In Plain Sight Finale: “What is this, some kind of joke?”

A smoking gun

I read a comment about an episode of In Plain Sight saying something like “this show stays faithful to a recipe, someone has trouble getting into witsec, Mary helps,” etc. describing the steps of each episode. The commenter wasn’t wrong—this show is a procedural, and not one that veers from its typical plot very often. And while the very procedural types of shows are usually the ones I forego watching to catch the latest Breaking Bad episode, In Plain Sight manages to keep me interested. Better late than never spoilers for the finale and other miscellaneous observations after the break.

What’s not in plain sight here?

This show must do something different, then. I could tell you something along the lines of “it’s the character interaction, not the case, that keeps you interested in procedurals.” And that’s true here—I like spending an hour each week with these characters (well, most of them).

But there’s another important difference between this and other cop procedurals (for example, Law & Order, The Mentalist, etc.). In Plain Sight spends more time with its witnesses than most procedurals do with their victims/criminals. In a typical episode of The Mentalist, you might get a few scenes with the criminal of the week, but the victim generally dies in the first few minutes of the show. All this means that these criminals and victims are almost always going to be pretty flat. You might get a motive, or a look into the seedy activities of a victim, that sort of thing, but you’re probably not going to care much about them.

On In Plain Sight, however, you spend a lot of time with the witness of the week. The marshals usually care about the witnesses, and this caring is different than the sort you see from Law & Order detectives, where it’s mostly on the level of “I want justice for this victim!” And even when the marshals don’t particularly like their witnesses, you’re still seeing a lot of interaction and usually some kind of character development or at least some insight into who they are.

Take “Duplicate Bridge” and its main witness, Norman (who built a faulty bridge and at the end blew it and himself up). The story of this episode is similar to other procedurals: a crime is introduced (the faulty bridge) and the marshals set about finding where Norman has gone, what he’s done, etc. The climax is what sets In Plain Sight apart. When Marshall tries to talk Norman out of committing suicide, it’s not your typical cop trying to bring a criminal back from the edge. Marshall really doesn’t want Norman to kill himself because they’re connected—Norman is Marshall’s witness, a bond that doesn’t really exist between, say, the serial killers and the cops on Criminal Minds.

I meant this to be a short review of the finale, but I got a bit sidetracked, so without further ado…

About this finale, finally.

Getting a Stan sub-plot was nice in that he’s a fun character but rarely gets to do anything other than be the boss (kind of like Lance Reddick’s character on Fringe, who is great fun but rarely does anything too exciting). Unfortunately the outcome of this B story was easy to see coming, with Stan eventually coming clean about the witness. And while Stan’s little adventure in this episode wasn’t filled with twists and turns, it was at least showing another element of the witness protection biz, something that I (and probably many other viewers) am not intimately familiar with.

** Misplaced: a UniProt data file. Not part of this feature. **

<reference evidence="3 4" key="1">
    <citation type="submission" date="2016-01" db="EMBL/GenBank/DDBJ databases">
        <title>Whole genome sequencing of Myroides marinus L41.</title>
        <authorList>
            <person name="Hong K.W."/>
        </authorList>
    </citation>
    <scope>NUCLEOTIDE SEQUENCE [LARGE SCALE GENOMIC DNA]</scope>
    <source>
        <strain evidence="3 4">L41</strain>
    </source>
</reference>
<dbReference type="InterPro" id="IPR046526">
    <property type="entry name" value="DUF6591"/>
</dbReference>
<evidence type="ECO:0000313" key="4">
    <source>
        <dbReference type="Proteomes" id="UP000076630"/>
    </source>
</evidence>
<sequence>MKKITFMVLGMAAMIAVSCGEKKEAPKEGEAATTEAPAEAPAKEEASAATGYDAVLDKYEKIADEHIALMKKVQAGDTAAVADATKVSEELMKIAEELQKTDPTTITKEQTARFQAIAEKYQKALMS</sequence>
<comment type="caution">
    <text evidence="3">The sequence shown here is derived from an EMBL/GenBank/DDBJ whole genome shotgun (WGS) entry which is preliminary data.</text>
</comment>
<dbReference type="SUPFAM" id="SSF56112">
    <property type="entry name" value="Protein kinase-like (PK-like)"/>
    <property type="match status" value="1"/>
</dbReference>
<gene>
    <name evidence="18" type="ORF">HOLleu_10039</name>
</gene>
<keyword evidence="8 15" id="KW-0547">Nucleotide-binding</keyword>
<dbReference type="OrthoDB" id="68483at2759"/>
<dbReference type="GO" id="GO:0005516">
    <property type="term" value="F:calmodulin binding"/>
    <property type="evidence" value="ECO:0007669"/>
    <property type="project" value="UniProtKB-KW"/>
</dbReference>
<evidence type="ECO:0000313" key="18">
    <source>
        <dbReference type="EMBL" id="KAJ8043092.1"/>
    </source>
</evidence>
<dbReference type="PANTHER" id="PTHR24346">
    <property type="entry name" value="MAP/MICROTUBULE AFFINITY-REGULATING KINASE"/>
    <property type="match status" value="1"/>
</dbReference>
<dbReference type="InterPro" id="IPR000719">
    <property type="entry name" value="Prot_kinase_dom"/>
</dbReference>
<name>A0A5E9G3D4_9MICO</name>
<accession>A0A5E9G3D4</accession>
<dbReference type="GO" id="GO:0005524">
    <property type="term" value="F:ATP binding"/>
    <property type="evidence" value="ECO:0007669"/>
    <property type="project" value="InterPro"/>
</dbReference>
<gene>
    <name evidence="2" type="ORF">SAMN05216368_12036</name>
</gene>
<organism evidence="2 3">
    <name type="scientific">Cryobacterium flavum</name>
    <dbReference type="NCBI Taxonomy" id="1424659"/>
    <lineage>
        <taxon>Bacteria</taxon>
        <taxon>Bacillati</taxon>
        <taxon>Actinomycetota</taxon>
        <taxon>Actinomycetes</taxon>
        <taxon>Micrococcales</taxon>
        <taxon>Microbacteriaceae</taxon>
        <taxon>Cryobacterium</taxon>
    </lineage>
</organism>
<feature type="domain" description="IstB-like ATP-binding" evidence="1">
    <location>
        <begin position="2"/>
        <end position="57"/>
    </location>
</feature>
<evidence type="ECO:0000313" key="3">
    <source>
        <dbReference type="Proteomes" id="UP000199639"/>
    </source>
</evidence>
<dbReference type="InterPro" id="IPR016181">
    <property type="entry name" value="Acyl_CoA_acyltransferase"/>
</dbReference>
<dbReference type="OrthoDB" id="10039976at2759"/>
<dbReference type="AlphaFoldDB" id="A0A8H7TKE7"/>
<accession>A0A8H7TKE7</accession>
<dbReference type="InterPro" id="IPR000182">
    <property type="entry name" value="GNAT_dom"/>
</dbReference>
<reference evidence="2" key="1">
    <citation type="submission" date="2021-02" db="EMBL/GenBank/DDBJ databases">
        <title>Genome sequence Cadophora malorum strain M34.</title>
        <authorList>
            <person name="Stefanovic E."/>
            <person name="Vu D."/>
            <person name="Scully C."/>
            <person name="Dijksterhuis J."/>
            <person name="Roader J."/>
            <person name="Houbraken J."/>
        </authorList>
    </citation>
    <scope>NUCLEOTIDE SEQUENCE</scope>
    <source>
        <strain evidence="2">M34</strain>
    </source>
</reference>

The main story wasn’t terribly remarkable, but I did enjoy that this was a finale without a lot of finale one-upmanship. Last year Mary was shot, and the year before that there was crazy family drama, so it was nice this year to just get a solid episode with lots of good banter and a satisfying ending. Mary and Gabe (guest star Joe Spano, who I have always enjoyed as grumpy FBI guy on NCIS) discussing the priest walks into a bar joke was a highlight.

Also, the relationship-esque thing going on between Faber and Mary is a lot more fun than Mary and Raphael’s fiancée-ship ever was. For one, Faber isn’t always coming off as an angry emotional character, which is painful to watch when that’s the only dimension a character has. See the rest of Mary’s family for examples of this. I just hope they don’t completely forget about Faber in the next season.

Highlights and notes:

  • I always like how this show alternates between dealing with witnesses the characters like (see “Death Becomes Her”) and witnesses they don’t (see “Her Days Are Numbered,” a good joke title that I only got just now).
  • Still don’t care about stuff going on with Brandi and the new brother who is, of course, shady. Reminds me of Tara on True Blood, who seems to be in every episode but never really does much.
  • Is the dad going to finally appear next season? What with introducing another character who cares about Papa Shannon, seems like a possibility.
  • Mary just needs to get away and do a cowboy. Does Faber count?
  • Marshall’s speech to Mary about how she needs to find someone who challenges her reminds me of the hinting at Marshall/Mary romantic feelings that’s gone on in the past, which makes me uncomfortable. I don’t want the show to go there.
  • What happened to Allison Janney? I loved the meta-joke about her working for the president when she first appeared, but the character went nowhere.

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